Riffin’s argument that this proceeding is too controversial or complex to allow use of the class exemption procedures similarly fails. As the Board has found, the deficiencies in D&H’s original notice of exemption were corrected with its June 15, 2015 supplement. Id. at 4. In addition, to the extent that D&H may be uncertain of the legal status of any of its trackage rights over line segments subject to this proceeding, it is appropriate for D&H to seek discontinuance authority here to resolve the status of those lines. See id. That does not create the kind of controversy that could lead to revocation. With regard to Riffin’s contention about possible local traffic on the lines, the Board properly determined that Riffin’s claims about local traffic or shipper activity—which were presented without any concrete supporting evidence—were too speculative to justify discovery related to any potential local traffic or to justify tolling the deadline to file offers of financial assistance. See 2015 Discovery Decision, slip op. at 4; 2015 Stay Denial, slip op. at 7. Indeed, consistent with our regulations, D&H has certified that there has been no local traffic on any of the lines at issue for at least two years, see 49 C.F.R. § 1152.50(b), and no evidence to the contrary has been presented here. Riffin’s mere speculation otherwise does not create the kind of controversy or complexity that would support revoking the exemption in this case.
Finally, we reject Riffin’s argument that the Board’s publication of the July 2, 2015 Federal Register notice was material error because the Board did not explicitly remove this proceeding from abeyance. That Federal Register notice is the “further order of the Board” that removed the proceeding from abeyance, in accordance with the May 13, 2015 order. See 2015 Stay Denial, slip op. at 4-5 (citing N. Shore R.R.—Acquis. & Operation Exemption—PPL Susquehanna, LLC, FD 35377 (STB served June 3, 2010) (placing notice publication and effectiveness of exemption in abeyance pending further Board action); N. Shore R.R.—Acquis. & Operation Exemption—PPL Susquehanna, LLC, FD 35377 (STB served Dec. 14, 2012) (publishing notice of exemption in Federal Register to remove proceeding from abeyance)).
CNJ’s Petition to Revoke.
In its July 23, 2015 petition to revoke, CNJ asserts that this proceeding is too controversial to be handled under the class exemption procedures. In particular, CNJ argues that D&H has misrepresented the nature of its rights over the lines subject to this proceeding, namely, whether D&H’s rights are “overhead” (as opposed to “local”) trackage rights and whether they are indeed trackage rights at all. (CNJ Pet. to Revoke 4-11.) CNJ also raises concerns that D&H’s revised New Jersey and Pennsylvania state maps do not accurately portray the routes D&H seeks to discontinue, and that none of the maps include a scale. (Id. at 13-16.) CNJ further argues that, to adjudicate this transaction, the Board will need to investigate the impact of all related Conrail sales and abandonments under NERSA on the lines subject to this proceeding to determine if D&H’s notice will result in abandonments. (Id. at 17-19.) Finally, CNJ argues that D&H’s notice contains several false statements, including statements regarding the nature of D&H’s rights, incorrect references to railroads that no longer exist, the omission of proper references to existing railroads, incorrect statements that certain lines had not been used in almost 30 years, and incorrect references to a line segment that D&H states has been removed but that CNJ believes has not been removed. (Id. at 20-28.)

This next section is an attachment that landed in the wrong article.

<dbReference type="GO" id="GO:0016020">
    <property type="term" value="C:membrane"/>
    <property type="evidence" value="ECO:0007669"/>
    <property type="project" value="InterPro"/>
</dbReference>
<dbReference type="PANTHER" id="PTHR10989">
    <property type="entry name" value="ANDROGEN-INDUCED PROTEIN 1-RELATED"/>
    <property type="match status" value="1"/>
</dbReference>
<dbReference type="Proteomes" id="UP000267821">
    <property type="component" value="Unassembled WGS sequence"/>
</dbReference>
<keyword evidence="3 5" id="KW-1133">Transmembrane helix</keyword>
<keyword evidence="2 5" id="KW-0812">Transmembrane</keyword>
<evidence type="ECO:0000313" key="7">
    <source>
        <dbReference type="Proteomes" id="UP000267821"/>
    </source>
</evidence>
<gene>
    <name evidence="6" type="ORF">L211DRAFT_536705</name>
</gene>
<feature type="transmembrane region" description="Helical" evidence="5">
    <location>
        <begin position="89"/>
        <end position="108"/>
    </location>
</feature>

In response to CNJ’s petition, D&H argues that its notice of exemption, as supplemented, does not contain false or misleading information and that D&H properly used the class exemption here. (D&H Reply to CNJ Pet. to Revoke 3-4.) D&H argues that the evidence cited by CNJ is consistent with D&H’s representation that it has overhead trackage rights over 660 of the 670 miles that are being discontinued. (Id.) D&H further asserts that, despite CNJ’s speculation that D&H’s rights over the lines might be broader than mere trackage rights, CNJ has provided no evidence to support this theory. (Id. at 4.) D&H also asserts that, while there may be some uncertainty as to the nature of all of D&H’s rights on these lines, and whether some of the rights at issue were previously removed, D&H properly included those segments in its notice of exemption to ensure that it has the necessary authority to extinguish any dormant trackage rights it might have retained on former Conrail line segments. D&H disputes that there is a need for the Board to examine all Conrail sales and abandonments on segments related to this proceeding. (Id. at 3-4.) In addition, D&H argues that the maps submitted with its notice “sufficiently correspond with the route descriptions and adequately depict the subject rail lines,” that any inaccuracies are de minimis and have not misled any parties, and that the level of detail and accuracy of its maps is at least consistent with the Board’s custom and practice. (Id. at 4-5.) Finally, D&H argues that its notice does not contain any false or misleading information. (Id. at 6-7.)
CNJ’s request for revocation will be denied. CNJ has not demonstrated that D&H has misrepresented the rights it has over the lines subject to this proceeding. As D&H explains, the evidence of record is consistent with D&H’s verified representations that its rights consist mostly of overhead trackage rights. (See D&H Reply to Pets. to Revoke Exemption, V.S. Clements, Ex. 2 at 5, May 8, 2015 (providing that “D&H shall not perform any local freight service on the Joint Lines” except in limited circumstances).) In addition, CNJ presents little more than speculation to support its claim that the rights granted to D&H via the 1975 Final System Plan (FSP) (pursuant to which the Conrail system was created) and in D&H’s related 1979 Agreement with Conrail may be greater than the trackage rights D&H now seeks to discontinue. (CNJ Pet. to Revoke 4-8.) CNJ alleges that, while the FSP apparently intended to convey trackage rights, the 1979 Agreement’s use of the terms “joint lines” and “operating rights” instead of “trackage rights” calls into question the rights that were conveyed to D&H. (Id. at 4-5.) However, the terms of the 1979 Agreement are not inconsistent with a grant of trackage rights or with D&H’s verified representations in this proceeding. Mere speculation that D&H may have acquired additional rights is insufficient to show that D&H in fact received greater rights or to warrant revocation of the exemption here.